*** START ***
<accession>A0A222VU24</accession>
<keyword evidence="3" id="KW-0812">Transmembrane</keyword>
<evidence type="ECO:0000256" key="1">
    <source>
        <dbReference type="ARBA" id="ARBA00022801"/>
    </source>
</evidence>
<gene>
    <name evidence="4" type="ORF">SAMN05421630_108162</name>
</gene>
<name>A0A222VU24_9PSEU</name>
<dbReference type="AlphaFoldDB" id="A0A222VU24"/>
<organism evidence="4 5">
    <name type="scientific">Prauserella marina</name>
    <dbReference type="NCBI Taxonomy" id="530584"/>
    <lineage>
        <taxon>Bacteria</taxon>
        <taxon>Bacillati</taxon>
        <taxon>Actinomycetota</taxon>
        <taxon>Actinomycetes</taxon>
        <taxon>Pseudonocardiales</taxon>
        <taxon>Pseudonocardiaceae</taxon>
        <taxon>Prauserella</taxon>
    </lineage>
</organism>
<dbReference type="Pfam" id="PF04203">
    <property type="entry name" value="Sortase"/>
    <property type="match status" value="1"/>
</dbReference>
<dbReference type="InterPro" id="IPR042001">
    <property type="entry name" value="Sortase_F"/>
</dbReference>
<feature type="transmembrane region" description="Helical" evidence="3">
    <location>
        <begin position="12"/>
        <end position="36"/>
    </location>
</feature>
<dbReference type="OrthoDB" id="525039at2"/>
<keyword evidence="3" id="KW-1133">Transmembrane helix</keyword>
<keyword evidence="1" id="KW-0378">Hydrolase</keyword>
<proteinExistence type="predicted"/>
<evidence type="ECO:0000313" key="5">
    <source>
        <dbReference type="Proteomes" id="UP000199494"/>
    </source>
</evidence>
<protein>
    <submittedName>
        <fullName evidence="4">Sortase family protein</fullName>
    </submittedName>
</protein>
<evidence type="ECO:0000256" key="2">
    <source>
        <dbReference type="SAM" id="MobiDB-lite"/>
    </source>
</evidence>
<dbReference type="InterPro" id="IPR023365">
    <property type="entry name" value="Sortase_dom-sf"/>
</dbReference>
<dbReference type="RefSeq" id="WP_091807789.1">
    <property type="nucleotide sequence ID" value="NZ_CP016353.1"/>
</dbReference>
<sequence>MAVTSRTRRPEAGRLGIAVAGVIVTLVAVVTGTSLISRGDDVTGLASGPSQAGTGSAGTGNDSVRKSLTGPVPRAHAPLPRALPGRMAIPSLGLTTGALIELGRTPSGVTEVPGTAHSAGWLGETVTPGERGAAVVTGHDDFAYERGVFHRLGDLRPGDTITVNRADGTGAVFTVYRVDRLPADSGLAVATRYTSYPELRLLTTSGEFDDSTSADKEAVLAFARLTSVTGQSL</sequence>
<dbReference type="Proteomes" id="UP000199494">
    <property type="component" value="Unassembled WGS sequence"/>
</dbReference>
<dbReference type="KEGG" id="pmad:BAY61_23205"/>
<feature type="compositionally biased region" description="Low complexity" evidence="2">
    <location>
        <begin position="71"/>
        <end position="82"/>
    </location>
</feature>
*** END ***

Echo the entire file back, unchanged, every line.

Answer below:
<accession>A0A222VU24</accession>
<keyword evidence="3" id="KW-0812">Transmembrane</keyword>
<evidence type="ECO:0000256" key="1">
    <source>
        <dbReference type="ARBA" id="ARBA00022801"/>
    </source>
</evidence>
<gene>
    <name evidence="4" type="ORF">SAMN05421630_108162</name>
</gene>
<name>A0A222VU24_9PSEU</name>
<dbReference type="AlphaFoldDB" id="A0A222VU24"/>
<organism evidence="4 5">
    <name type="scientific">Prauserella marina</name>
    <dbReference type="NCBI Taxonomy" id="530584"/>
    <lineage>
        <taxon>Bacteria</taxon>
        <taxon>Bacillati</taxon>
        <taxon>Actinomycetota</taxon>
        <taxon>Actinomycetes</taxon>
        <taxon>Pseudonocardiales</taxon>
        <taxon>Pseudonocardiaceae</taxon>
        <taxon>Prauserella</taxon>
    </lineage>
</organism>
<dbReference type="Pfam" id="PF04203">
    <property type="entry name" value="Sortase"/>
    <property type="match status" value="1"/>
</dbReference>
<dbReference type="InterPro" id="IPR042001">
    <property type="entry name" value="Sortase_F"/>
</dbReference>
<feature type="transmembrane region" description="Helical" evidence="3">
    <location>
        <begin position="12"/>
        <end position="36"/>
    </location>
</feature>
<dbReference type="OrthoDB" id="525039at2"/>
<keyword evidence="3" id="KW-1133">Transmembrane helix</keyword>
<keyword evidence="1" id="KW-0378">Hydrolase</keyword>
<proteinExistence type="predicted"/>
<evidence type="ECO:0000313" key="5">
    <source>
        <dbReference type="Proteomes" id="UP000199494"/>
    </source>
</evidence>
<protein>
    <submittedName>
        <fullName evidence="4">Sortase family protein</fullName>
    </submittedName>
</protein>
<evidence type="ECO:0000256" key="2">
    <source>
        <dbReference type="SAM" id="MobiDB-lite"/>
    </source>
</evidence>
<dbReference type="InterPro" id="IPR023365">
    <property type="entry name" value="Sortase_dom-sf"/>
</dbReference>
<dbReference type="RefSeq" id="WP_091807789.1">
    <property type="nucleotide sequence ID" value="NZ_CP016353.1"/>
</dbReference>
<sequence>MAVTSRTRRPEAGRLGIAVAGVIVTLVAVVTGTSLISRGDDVTGLASGPSQAGTGSAGTGNDSVRKSLTGPVPRAHAPLPRALPGRMAIPSLGLTTGALIELGRTPSGVTEVPGTAHSAGWLGETVTPGERGAAVVTGHDDFAYERGVFHRLGDLRPGDTITVNRADGTGAVFTVYRVDRLPADSGLAVATRYTSYPELRLLTTSGEFDDSTSADKEAVLAFARLTSVTGQSL</sequence>
<dbReference type="Proteomes" id="UP000199494">
    <property type="component" value="Unassembled WGS sequence"/>
</dbReference>
<dbReference type="KEGG" id="pmad:BAY61_23205"/>
<feature type="compositionally biased region" description="Low complexity" evidence="2">
    <location>
        <begin position="71"/>
        <end position="82"/>
    </location>
</feature>